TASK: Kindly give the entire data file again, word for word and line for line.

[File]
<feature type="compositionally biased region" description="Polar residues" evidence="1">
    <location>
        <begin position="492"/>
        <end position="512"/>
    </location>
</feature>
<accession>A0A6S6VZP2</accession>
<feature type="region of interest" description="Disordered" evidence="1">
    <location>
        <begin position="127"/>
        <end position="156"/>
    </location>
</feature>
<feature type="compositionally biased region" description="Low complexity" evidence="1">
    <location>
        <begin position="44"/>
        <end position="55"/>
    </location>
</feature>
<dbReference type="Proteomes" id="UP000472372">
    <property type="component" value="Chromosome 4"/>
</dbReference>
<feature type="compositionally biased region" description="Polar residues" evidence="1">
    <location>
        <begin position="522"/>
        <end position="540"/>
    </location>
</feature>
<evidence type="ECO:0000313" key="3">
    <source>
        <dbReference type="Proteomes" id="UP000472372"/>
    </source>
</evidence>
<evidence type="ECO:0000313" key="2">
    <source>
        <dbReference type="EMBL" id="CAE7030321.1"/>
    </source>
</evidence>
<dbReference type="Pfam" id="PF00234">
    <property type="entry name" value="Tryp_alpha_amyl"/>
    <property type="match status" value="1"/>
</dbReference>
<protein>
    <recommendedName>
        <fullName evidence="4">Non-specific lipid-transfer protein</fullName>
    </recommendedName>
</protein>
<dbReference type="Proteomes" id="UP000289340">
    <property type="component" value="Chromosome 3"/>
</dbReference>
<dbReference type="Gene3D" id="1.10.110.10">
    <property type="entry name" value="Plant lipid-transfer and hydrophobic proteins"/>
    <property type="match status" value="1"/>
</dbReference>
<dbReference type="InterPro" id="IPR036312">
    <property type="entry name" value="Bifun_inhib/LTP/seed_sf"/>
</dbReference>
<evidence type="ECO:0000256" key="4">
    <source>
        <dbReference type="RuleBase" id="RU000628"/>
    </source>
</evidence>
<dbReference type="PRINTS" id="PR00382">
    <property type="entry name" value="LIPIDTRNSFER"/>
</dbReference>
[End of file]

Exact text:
<feature type="compositionally biased region" description="Polar residues" evidence="1">
    <location>
        <begin position="492"/>
        <end position="512"/>
    </location>
</feature>
<accession>A0A6S6VZP2</accession>
<feature type="region of interest" description="Disordered" evidence="1">
    <location>
        <begin position="127"/>
        <end position="156"/>
    </location>
</feature>
<feature type="compositionally biased region" description="Low complexity" evidence="1">
    <location>
        <begin position="44"/>
        <end position="55"/>
    </location>
</feature>
<dbReference type="Proteomes" id="UP000472372">
    <property type="component" value="Chromosome 4"/>
</dbReference>
<feature type="compositionally biased region" description="Polar residues" evidence="1">
    <location>
        <begin position="522"/>
        <end position="540"/>
    </location>
</feature>
<evidence type="ECO:0000313" key="3">
    <source>
        <dbReference type="Proteomes" id="UP000472372"/>
    </source>
</evidence>
<evidence type="ECO:0000313" key="2">
    <source>
        <dbReference type="EMBL" id="CAE7030321.1"/>
    </source>
</evidence>
<dbReference type="Pfam" id="PF00234">
    <property type="entry name" value="Tryp_alpha_amyl"/>
    <property type="match status" value="1"/>
</dbReference>
<protein>
    <recommendedName>
        <fullName evidence="4">Non-specific lipid-transfer protein</fullName>
    </recommendedName>
</protein>
<dbReference type="Proteomes" id="UP000289340">
    <property type="component" value="Chromosome 3"/>
</dbReference>
<dbReference type="Gene3D" id="1.10.110.10">
    <property type="entry name" value="Plant lipid-transfer and hydrophobic proteins"/>
    <property type="match status" value="1"/>
</dbReference>
<dbReference type="InterPro" id="IPR036312">
    <property type="entry name" value="Bifun_inhib/LTP/seed_sf"/>
</dbReference>
<evidence type="ECO:0000256" key="4">
    <source>
        <dbReference type="RuleBase" id="RU000628"/>
    </source>
</evidence>
<dbReference type="PRINTS" id="PR00382">
    <property type="entry name" value="LIPIDTRNSFER"/>
</dbReference>